The Supreme Court's disparate-impact decision is a disaster

Liberal civil-rights groups say that any disproportionate effect of a policy on minorities represents a “disparate impact,” and that lawsuits based on this are essential in order to fight subtle forms of discrimination.

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In practice, disparate impact creates a nightmare of paperwork and compliance costs for anyone in the housing business. It also can force a state or private builder to engage in race-conscious decision-making in order to avoid lawsuits. In other words, disparate-impact enforcement can lead to cases of discrimination under the guise of fighting discrimination.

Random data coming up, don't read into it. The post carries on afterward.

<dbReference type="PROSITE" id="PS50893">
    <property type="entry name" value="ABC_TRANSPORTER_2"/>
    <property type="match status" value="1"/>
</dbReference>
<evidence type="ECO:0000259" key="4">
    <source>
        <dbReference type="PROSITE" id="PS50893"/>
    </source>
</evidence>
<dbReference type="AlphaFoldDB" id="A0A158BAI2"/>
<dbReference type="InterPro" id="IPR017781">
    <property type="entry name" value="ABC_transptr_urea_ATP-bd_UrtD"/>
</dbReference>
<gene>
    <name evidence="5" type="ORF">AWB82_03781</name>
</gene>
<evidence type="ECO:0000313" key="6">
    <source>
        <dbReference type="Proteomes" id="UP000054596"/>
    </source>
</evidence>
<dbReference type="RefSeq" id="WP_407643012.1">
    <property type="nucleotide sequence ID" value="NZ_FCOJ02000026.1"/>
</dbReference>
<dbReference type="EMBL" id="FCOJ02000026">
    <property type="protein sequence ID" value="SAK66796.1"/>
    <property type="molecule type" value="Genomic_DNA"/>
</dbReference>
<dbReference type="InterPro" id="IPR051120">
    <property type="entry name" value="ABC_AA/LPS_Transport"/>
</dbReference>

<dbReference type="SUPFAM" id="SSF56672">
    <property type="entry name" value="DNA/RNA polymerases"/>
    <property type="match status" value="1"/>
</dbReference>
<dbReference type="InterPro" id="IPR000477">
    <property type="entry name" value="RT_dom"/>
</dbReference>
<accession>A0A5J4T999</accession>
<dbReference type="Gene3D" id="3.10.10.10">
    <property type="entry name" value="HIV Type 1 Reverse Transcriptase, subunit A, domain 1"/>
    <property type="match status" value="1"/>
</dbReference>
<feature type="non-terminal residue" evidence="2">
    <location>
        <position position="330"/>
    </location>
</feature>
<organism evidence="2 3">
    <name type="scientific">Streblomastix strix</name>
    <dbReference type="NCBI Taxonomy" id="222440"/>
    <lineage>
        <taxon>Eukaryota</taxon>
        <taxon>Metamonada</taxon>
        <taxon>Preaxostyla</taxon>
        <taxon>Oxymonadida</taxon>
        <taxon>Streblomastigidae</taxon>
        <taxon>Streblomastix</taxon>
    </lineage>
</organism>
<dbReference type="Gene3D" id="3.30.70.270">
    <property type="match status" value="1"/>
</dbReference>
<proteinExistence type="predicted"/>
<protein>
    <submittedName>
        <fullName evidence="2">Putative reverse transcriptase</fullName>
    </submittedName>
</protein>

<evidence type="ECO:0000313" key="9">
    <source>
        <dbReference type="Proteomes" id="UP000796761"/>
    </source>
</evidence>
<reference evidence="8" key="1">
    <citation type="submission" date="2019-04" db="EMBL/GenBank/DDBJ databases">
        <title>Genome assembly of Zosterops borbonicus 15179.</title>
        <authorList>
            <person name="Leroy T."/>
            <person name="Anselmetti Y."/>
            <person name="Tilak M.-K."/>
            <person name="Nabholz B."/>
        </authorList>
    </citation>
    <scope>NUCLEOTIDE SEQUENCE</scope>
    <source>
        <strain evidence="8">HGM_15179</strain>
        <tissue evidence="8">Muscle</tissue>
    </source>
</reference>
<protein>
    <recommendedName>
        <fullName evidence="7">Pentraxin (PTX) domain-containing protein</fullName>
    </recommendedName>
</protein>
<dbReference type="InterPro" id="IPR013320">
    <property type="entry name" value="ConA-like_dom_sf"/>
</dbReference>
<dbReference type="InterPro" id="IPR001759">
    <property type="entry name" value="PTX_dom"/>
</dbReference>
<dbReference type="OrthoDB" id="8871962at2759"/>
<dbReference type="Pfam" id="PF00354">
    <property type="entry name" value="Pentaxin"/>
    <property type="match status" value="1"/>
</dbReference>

Michael Skojec, a lawyer who filed a brief on behalf of Texas’s position, says what the country should be “trying to do is get people not to consider race, or think of people in racial terms”: “The disparate-impact concept encourages and requires people to think about race in every decision.” He points out that the city of Houston has over 43,000 families on its waiting lists for affordable housing, almost all of them black. But forcing the Texas Housing Authority to change its tax-credit allocations will mean that most of them will have to wait far longer to get a better place to live.

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